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Pollinator loss causes rapid adaptive evolution of selfing and dramatically reduces genome-wide genetic variability

Cite this dataset

Busch, Jeremiah; Bodbyl-Roels, Sarah; Tusuubira, Sharif; Kelly, John (2022). Pollinator loss causes rapid adaptive evolution of selfing and dramatically reduces genome-wide genetic variability [Dataset]. Dryad.


While selfing populations harbor little genetic variation limiting evolutionary potential, the causes are unclear. We experimentally evolved large, replicate populations of Mimulus guttatus for nine generations in greenhouses with or without pollinating bees and studied DNA polymorphism in descendants. Populations without bees adapted to produce more selfed seed yet exhibited striking reductions in DNA polymorphism despite large population sizes. Importantly, the genome-wide pattern of variation cannot be explained by a simple reduction in effective population size, but instead reflects the complicated interaction between selection, linkage, and inbreeding. Simulations demonstrate that the spread of favored alleles at few loci depresses neutral variation genome-wide in large populations containing fully selfing lineages. It also generates greater heterogeneity among chromosomes than expected with neutral evolution in small populations. Genome-wide deviations from neutrality were documented in populations with bees, suggesting widespread influences of background selection. After applying outlier tests to detect loci under selection, two genome regions were found in populations with bees, yet no adaptive loci were otherwise mapped. Large amounts of stochastic change in selfing populations compromise evolutionary potential and undermine outlier tests for selection. This occurs because genetic draft in highly selfing populations makes even the largest changes in allele frequency unremarkable.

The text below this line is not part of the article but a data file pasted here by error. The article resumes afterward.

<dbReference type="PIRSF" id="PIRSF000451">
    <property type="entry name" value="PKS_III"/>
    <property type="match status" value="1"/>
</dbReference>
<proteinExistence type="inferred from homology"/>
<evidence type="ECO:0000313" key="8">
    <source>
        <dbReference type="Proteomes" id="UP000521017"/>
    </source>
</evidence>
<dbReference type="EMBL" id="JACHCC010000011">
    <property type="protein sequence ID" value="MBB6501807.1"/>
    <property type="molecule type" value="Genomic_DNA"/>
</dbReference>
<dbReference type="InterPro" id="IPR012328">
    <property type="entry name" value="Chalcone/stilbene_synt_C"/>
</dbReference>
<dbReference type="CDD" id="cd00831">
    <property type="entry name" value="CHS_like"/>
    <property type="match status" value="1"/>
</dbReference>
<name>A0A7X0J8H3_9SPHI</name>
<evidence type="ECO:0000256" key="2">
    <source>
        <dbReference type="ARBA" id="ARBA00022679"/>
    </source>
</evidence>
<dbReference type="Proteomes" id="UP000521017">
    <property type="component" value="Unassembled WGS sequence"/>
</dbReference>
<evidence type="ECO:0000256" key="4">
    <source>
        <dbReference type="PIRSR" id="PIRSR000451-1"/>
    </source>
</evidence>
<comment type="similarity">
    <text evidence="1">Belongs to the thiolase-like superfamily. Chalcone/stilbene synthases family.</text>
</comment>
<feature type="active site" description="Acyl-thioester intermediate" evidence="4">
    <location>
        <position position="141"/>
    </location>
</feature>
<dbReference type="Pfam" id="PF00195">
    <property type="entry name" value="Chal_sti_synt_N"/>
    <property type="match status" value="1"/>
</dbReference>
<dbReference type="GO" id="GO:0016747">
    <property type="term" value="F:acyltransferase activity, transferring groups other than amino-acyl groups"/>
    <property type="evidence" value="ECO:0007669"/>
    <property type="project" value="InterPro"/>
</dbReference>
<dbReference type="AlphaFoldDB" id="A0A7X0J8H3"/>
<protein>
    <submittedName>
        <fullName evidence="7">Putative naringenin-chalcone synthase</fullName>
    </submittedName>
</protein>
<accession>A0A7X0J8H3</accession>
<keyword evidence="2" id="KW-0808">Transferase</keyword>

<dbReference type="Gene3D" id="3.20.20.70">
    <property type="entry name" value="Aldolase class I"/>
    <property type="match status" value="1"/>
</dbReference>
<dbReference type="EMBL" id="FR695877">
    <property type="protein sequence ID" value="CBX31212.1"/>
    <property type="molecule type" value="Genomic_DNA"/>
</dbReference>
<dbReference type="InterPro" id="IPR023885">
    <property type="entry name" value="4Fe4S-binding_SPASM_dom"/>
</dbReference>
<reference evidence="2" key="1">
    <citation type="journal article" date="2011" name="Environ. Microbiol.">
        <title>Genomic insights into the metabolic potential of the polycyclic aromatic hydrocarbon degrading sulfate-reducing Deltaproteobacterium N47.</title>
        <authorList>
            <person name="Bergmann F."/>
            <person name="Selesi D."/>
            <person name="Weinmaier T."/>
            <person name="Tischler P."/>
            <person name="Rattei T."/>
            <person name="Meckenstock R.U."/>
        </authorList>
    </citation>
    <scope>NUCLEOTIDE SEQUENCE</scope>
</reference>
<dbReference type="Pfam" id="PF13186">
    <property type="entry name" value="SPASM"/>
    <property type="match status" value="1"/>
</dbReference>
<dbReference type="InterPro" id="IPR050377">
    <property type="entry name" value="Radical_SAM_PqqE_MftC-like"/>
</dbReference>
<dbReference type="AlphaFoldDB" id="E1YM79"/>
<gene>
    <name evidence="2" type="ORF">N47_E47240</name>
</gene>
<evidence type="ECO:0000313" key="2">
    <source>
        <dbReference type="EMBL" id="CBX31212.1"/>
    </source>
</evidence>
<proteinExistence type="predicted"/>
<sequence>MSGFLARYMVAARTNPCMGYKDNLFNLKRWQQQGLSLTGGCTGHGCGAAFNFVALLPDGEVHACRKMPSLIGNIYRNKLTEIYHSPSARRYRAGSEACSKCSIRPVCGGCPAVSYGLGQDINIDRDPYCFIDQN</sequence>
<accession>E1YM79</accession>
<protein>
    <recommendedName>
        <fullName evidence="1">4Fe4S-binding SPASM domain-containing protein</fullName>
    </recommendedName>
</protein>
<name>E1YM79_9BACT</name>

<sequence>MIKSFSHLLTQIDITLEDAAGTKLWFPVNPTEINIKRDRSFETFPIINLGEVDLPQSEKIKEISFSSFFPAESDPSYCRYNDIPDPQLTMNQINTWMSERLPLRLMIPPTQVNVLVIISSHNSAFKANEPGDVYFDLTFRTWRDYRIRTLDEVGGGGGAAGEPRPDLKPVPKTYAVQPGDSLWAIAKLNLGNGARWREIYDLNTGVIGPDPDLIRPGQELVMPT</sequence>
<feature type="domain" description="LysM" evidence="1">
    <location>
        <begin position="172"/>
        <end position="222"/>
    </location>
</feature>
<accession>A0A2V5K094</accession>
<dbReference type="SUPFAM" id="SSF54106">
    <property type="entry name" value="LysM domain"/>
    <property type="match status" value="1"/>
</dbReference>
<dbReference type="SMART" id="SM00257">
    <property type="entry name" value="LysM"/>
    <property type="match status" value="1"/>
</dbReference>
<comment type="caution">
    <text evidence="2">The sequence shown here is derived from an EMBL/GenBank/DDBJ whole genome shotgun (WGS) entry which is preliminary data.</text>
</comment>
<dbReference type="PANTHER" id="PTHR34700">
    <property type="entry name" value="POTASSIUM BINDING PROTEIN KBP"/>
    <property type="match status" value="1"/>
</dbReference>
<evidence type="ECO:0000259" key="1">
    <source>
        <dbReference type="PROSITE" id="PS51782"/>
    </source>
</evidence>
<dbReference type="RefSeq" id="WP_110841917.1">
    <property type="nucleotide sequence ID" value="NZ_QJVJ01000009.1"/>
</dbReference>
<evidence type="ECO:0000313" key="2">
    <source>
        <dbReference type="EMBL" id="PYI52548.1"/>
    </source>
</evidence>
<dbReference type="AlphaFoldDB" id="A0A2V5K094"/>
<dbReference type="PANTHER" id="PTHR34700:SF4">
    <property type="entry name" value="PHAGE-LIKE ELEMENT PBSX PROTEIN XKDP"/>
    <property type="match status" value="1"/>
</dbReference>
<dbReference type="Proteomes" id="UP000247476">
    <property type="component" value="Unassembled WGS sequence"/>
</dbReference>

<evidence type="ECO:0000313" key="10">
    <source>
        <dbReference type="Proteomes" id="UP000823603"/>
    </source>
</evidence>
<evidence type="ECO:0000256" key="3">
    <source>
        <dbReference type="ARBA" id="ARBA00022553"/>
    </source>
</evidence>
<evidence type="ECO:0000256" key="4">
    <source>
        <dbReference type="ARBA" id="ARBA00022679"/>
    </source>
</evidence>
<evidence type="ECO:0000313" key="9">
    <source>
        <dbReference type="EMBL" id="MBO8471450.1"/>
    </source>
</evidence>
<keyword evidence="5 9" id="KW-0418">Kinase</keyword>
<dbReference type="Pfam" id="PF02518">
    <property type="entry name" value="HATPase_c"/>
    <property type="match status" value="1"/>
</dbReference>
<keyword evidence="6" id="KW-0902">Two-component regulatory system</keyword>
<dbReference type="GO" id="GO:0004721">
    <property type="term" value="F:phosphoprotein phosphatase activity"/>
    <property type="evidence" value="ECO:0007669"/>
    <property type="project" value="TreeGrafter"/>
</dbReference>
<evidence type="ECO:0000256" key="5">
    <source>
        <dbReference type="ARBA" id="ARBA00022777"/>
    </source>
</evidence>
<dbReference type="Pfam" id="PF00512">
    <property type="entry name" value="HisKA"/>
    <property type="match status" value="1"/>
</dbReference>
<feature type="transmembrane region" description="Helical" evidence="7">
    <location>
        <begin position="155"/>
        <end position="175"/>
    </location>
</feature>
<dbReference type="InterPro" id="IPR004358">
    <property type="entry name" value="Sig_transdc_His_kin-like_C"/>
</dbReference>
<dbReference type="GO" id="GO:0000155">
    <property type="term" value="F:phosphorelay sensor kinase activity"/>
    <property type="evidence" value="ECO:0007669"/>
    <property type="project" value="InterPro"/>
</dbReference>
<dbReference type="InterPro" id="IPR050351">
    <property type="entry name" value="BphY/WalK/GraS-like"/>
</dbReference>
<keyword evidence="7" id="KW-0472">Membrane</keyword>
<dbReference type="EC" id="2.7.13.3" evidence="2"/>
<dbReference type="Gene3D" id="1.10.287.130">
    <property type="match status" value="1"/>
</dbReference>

Replicate plant populations were experimentally evolved for nine generations in a greenhouse with or without pollinating bees. Descendants from these populations had their DNA extracted in pools, which were then sequenced. We examined the whole genome response of populations and interpreted these patterns in light of simple, chromosome-level simulations with and without natural selection. We also identified targets of natural selection using SNP outlier methods.

Usage notes

The programs we share here require a working knowledge of Python3.


National Science Foundation, Award: DEB-1911313

National Science Foundation, Award: MCB-1940785